Wednesday, November 14, 2012

NFAP TELLS CONGRESS: GROW NUMBER OF HEALTHCARE VISAS

On the heels of Congressional leaders announcing that they are considering Comprehensive Immigration Reform that could increase the number of employment-based visas, the National Foundation for American Policy (NFAP) has just released a 27 page detailed Report, "U.S. Government , Heal Thyself : Immigration Restrictions and America’s Growing Healthcare Needs".  The NFAP Report's recommendations include:

1)   Expand the number of employment-based green cards so the wait times for skilled immigrants, including nurses, physicians, and physical/occupational therapists, can be measured in weeks or  months,  rather than in years or decades.

2)   Establish a temporary visa that facilitates the entry of foreign nurses. Current temporary visas do not work for the vast majority of foreign nurses and their potential employers.

3)   To aid patients in under-served areas and enable more U.S.-trained doctors to pursue specialized medical fields expand the Conrad 30 program to include many more physicians per state and in the country as a whole. Also, we should consider policies to overcome the limitations on medical residency slots in the U.S. by developing guidelines to allow foreign-trained doctors to practice in the United States if they can demonstrate  a  high  level  of  expertise.  Congress  logically  should  include  physicians  and  medical researchers  in  biology  and  chemistry  in  the  definition  of  Science  Technology   Engineering   and Mathematics (STEM) for exemption from employment-based green card quotas in future legislation.

4)   Streamline  state  licensing  and  other  procedures  for  foreign  medical  personnel,  including  physical therapists and occupational therapists, to help with the nation’s long-term health needs.

The report makes a compelling argument.  It explains how staffing shortages lead to dire consequences for US patients and how these staffing shortages are not being served by US workers.  These staffing shortages will remain for the foreseeable future, given greater demand for smaller nurse-patient ratios, a paucity of instructors, the graying of the existing workforce, and other institutional factors.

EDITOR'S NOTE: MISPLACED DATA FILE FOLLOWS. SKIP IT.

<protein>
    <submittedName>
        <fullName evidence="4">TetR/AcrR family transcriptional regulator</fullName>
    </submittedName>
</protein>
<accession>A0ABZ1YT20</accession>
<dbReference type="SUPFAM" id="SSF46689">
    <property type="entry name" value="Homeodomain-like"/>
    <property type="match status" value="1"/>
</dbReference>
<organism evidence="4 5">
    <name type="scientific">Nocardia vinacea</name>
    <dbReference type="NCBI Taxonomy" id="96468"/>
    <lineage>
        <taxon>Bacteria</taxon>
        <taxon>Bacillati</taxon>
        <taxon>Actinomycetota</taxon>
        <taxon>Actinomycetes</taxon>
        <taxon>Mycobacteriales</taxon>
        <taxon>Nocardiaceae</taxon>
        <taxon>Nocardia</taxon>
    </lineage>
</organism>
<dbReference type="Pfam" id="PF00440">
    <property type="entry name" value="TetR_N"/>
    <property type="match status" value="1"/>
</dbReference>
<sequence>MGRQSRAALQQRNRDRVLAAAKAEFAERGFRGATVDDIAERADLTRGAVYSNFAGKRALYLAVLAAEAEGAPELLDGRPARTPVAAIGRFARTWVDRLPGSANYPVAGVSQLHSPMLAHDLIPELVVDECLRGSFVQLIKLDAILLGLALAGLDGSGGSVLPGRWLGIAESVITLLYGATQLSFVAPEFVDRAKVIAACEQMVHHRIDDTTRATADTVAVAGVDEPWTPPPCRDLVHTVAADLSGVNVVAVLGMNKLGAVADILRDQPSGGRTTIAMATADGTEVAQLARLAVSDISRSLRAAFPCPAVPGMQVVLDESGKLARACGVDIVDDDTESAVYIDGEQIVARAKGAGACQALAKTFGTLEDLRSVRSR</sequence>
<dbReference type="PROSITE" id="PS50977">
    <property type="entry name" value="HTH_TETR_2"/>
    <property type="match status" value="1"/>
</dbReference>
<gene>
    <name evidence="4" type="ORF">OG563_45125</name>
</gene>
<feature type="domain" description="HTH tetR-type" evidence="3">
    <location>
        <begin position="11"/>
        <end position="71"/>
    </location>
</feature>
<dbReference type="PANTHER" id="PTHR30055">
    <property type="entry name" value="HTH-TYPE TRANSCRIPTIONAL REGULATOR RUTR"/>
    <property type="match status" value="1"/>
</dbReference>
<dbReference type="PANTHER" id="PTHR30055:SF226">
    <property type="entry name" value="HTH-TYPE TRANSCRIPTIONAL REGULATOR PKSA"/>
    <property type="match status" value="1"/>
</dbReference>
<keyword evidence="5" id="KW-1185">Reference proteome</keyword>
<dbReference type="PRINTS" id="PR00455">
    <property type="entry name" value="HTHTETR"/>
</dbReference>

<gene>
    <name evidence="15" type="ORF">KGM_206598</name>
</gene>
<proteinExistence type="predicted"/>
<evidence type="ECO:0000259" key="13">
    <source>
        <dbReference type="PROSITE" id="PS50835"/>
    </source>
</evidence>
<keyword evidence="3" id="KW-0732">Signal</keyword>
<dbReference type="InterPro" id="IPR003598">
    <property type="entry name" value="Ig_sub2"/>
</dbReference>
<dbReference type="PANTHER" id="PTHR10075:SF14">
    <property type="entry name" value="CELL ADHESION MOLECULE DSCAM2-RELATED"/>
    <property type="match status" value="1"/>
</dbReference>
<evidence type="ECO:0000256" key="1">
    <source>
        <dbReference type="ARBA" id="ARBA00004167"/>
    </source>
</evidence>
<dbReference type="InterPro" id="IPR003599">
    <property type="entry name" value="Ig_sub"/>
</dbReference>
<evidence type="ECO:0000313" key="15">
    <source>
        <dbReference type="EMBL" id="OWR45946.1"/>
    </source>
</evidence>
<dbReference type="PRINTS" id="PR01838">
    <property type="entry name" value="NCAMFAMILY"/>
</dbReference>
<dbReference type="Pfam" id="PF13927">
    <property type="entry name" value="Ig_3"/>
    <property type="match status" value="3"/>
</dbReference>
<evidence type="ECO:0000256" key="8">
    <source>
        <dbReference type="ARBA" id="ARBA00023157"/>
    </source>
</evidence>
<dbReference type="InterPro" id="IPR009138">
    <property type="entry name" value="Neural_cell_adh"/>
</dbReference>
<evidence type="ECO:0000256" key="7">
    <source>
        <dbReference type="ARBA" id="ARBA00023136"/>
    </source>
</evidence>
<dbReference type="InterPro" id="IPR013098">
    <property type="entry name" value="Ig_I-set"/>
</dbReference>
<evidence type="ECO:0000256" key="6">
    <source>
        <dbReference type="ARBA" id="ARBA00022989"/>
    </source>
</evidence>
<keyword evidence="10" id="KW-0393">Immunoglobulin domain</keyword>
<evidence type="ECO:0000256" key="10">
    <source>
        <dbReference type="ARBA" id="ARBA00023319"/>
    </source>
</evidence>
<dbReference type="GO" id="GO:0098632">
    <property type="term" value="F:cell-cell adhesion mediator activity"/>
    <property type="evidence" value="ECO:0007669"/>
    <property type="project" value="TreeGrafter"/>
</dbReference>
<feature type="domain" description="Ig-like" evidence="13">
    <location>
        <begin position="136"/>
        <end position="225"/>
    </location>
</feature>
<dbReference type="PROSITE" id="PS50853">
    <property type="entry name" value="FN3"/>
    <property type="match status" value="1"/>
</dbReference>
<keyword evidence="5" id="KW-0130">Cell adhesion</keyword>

The Report details the present visa options and the failure of these options to satisfy healthcare staffing needs.  The failures of the H-1B, TN, and current green card programs to adequately address these staffing shortages are fully explained in the NFAP Report. (One quibble: the Report lists the H-1C visa as "reauthorized", which it was; it subsequently expired in 2009, thus taking yet another option off of the table.)

The Report is chock full of data and should be required reading for anyone in the industry and ought to be on the desk of any Congressional staff who are looking to establish policy initiatives aimed at a significant gap in the current US immigration policy. 

4 comments:

  1. Great News!

    I am delighted with this blog and I have been contemplating on how the Comprehensive Immigration Reform really works now that Obama has been re-elected. It has come to my realization that illegal immigration has been pinching hopeful legal immigrants like me who are indirectly punished with a decade-long wait.

    AMNESTY...

    Sounds fair, but is it really fair for us who did nothing but obeyed the authorized proceedings on immigration?

    When I graduated nursing and passed the NCLEX, I had this dream that someday I will be able to work, live and serve this great country: an American Dream.Two years after, an employer sponsored me and then BANG!- visa retrogression.

    IT REMAINS A DREAM...

    Ouch! The wait is tormenting me. It feels like paying for a meal that I will be eating probably 10 years after and no food available till then. "I shall return ...", said General McArthur- and he did. Probably I am still holding on to those words. Then here I am.. I could imagine Uncle Sam, sitting next to me and says, "Kid, you wait... and till then.. you wait..." How reassuring :)



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  2. Thanks for your thoughts and the kind words on the blog.

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  3. Although I hope and pray for an immigration reform, I am glad that the STEM bill is not making much progress in the current form. I feel that the current bill is so narrowly tailored which satisfy only certain interest groups. I am a physical therapist on H1B. I went to school in the US for my MS and I am currently working on my clinical doctorate while working as a fulltime therapist. I am humbled by the opportunity to work with elderly individuals to get them function better. There is a growing need for therapists and the current supply does not meet demand. I get calls from different rehab settings asking me to help them for a few hours to conduct evaluations or treatments. Sadly I need to let them know that it is ‘Illegal’ for me to help their patients as I can work only for one employer. The STEM bill needs to be revised/expanded to accommodate professionals outside STEM fields who are in equal demand. However our voice seems to disappear in thin air as we don’t have multi-billion corporate giants to back us up.

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